The three bands shown in sample 4 can be identified as a heterozygote est-50.95 / est-51.12 . The presence of the intermediate band in sample 4 indicates that esterase-5 is a dimeric enzyme (consisting of two polypeptides). Therefore, the heterozygote, est-50.95 / est-51.12 can produce three dimers: (1) homodimer 0.95-0.95, with the same mobility as the dimer made by the homozygote est-5^0.95; (2) homodimer 1.12-1.12, with the same mobility as the dimer made by the homozygote est-51.12 / est-51.12; and (3) a hybrid dimer 1.12-0.95, with a mobility halfway between. This heterozygosity of sample 4 is confirmed by the genetic analysis of individuals from the strain with extracted protein of sample 4 that segregates into two different alleles. Thus the electrophoretic pattern easily reveals the heterozygosity of a locus regardless of the dominance or recessiveness of the alleles because the product of each allele is examined.
Figure 3.19. Adult esterases from Drosophila pseudoobscura. Sample 1, standard strain est-51.00/est-51.00; samples 2 and 3, est-50.95/est-50.95; sample 4, est-50.95/est-51.12; sample 5, est-51.12/est-51.12; sample 6, est-50.95/est-50.95. Reprinted, with permission, from Lewontin, R. C. The genetic basis of evolutionary change. New York: Columbia University Press; 1974.
Even when an enzyme is monomeric (consisting of only one polypeptide), the heterozygote is easily detected also for it makes two different forms of the enzyme. Each form corresponds to one of the homozygotes in mobility despite the absence of the "hybrid" molecule as seen in sample 4. The different enzyme forms produced by different alleles at the same locus are called allozymes. The difference of mobility in the various protein bands represents only one-third or one-half of the amino acid changes in the polypeptides that are responsible for the polymorphism. Many amino acid substitutions involve no change in net charge of the protein and are not detected by the change in electrophoretic mobilities. Therefore estimates of polymorphisms and heterozygosities are only for the "lower limits" of what the case actually is. From these data it is estimated that in sexually reproducing species of animals, one-third of their genes are polymorphic, and 10% of the loci of the individuals within the species are heterozygous (25).
The principles set forth by the neo-classicists to account for molecular evolution are fivefold (26): (1) For each protein, the rate of evolution in terms of amino acid substitutions is approximately constant per site per year, as long as the function and tertiary structure of the protein  molecules remain essentially unaltered. (2) Functionally less important molecules or parts of molecules evolve (in terms of mutant substitutions) faster than more important ones. (3) Those mutant substitutions that cause less disruption in the existing structure and function of a molecule (conservative substitutions) occur more frequently in evolution than do more disruptive ones. (4) Gene duplication must always precede the emergence of a gene having a new function. (5) Selective elimination of definitely harmful mutants and random fixation of selectively neutral or very slightly harmful mutants occur far more frequently in evolution than the positive Darwinian selection of definitely advantageous mutants.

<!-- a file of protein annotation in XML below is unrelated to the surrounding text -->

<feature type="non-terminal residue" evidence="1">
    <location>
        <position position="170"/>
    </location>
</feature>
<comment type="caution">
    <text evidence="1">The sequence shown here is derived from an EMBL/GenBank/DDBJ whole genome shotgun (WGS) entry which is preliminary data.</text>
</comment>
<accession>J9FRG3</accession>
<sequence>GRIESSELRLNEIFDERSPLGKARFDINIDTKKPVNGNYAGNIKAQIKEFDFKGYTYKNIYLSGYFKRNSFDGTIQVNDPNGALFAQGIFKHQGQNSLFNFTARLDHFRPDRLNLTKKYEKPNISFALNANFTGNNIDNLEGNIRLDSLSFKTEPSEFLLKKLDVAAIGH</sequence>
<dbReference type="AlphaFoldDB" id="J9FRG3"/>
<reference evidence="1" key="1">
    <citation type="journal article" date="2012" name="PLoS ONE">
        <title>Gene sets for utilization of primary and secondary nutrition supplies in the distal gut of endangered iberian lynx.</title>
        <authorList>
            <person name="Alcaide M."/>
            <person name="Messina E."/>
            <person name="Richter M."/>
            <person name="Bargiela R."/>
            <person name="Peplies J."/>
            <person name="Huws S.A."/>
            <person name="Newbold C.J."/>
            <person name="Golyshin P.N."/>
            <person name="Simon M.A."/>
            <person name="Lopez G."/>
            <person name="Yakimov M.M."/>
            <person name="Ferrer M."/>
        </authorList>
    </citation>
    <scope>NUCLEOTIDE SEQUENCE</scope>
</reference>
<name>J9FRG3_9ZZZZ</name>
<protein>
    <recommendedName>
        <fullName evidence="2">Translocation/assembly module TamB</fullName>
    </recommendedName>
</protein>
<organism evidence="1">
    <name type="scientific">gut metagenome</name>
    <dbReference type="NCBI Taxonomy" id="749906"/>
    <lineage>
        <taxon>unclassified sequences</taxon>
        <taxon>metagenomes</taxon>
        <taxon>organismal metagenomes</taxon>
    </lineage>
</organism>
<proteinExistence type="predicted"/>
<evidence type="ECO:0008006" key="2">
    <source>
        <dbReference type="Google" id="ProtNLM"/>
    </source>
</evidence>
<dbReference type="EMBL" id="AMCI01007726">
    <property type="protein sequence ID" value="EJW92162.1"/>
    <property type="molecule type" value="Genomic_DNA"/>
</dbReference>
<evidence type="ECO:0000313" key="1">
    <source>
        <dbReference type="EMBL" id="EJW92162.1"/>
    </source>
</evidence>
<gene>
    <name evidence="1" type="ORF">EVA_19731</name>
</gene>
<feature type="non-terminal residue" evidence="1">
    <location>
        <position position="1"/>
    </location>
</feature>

The first condition is somewhat substantiated by the development of the molecular clock (see I.3.3.1.d, Figure 3.16) and the apparent constant rate of evolutions in some proteins (see Figure 3.14). Despite some disparities in the rate of evolution in some proteins, the rate of neutral mutations is largely unknown because of limited data. However, it can be calculated that the rate of gene substitution for neutral genes is equal to the mutation rate, irrespective of population size (27,13). Therefore, if mutation rate remains constant, the rate of evolutionary change for a given protein would also occur with constant probability. The second condition seems to be well documented by the fact that fibrinopeptide and proinsulinpolypeptide C, both relatively useless proteins, evolve 18 and 11 times respectively, faster than cytochrome c, which is an essential protein in the energy transport mechanisms (28). The evolution of hemoglobin and chain lends support to the third condition. The surface part of the molecules evolves nearly 10 times as fast as the functionally important heme pocket.
The fourth condition of gene duplication is a mechanism proposed initially to explain protein evolution of hemoglobins and myoglobins that share many common amino acid sequences and similar functions. It seems to be the most appealing mechanism to account for the evolutionary acquisition of a large amount of DNA in higher organisms (Figure 3.20). However, the theory of gene duplication has no empirical documentation. The lack of apparent selective values of most of the polymorphisms observed in natural populations are taken to be indicative of the failure of natural selection to maintain genetic variability of these loci. Last, natural selection is taken by panneutralists as the editor, rather than the composer, of the genetic message as claimed by the selectionists.
The controversies between panneutralists and Neo-Darwinian selectionists
can be represented in their disagreements over the interpretation of two
phenomena—the apparent constant rate of protein evolution and the widespread
protein polymorphism. First, the panneutralists claim  that the apparent
constant rate of protein evolution (which may be subject to different interpretations)
is strong evidence to support the hypothesis that it is the result of neutral
mutation, the rate of which determines the rate of amino acid substitution
by random genetic drift. However, the selectionists have to make very specific
assumptions on mutation rates, selective advantages, and effective population
sizes in order to explain the apparent constancy of protein evolution.
On the one hand, selectionists question the constancy of protein evolution.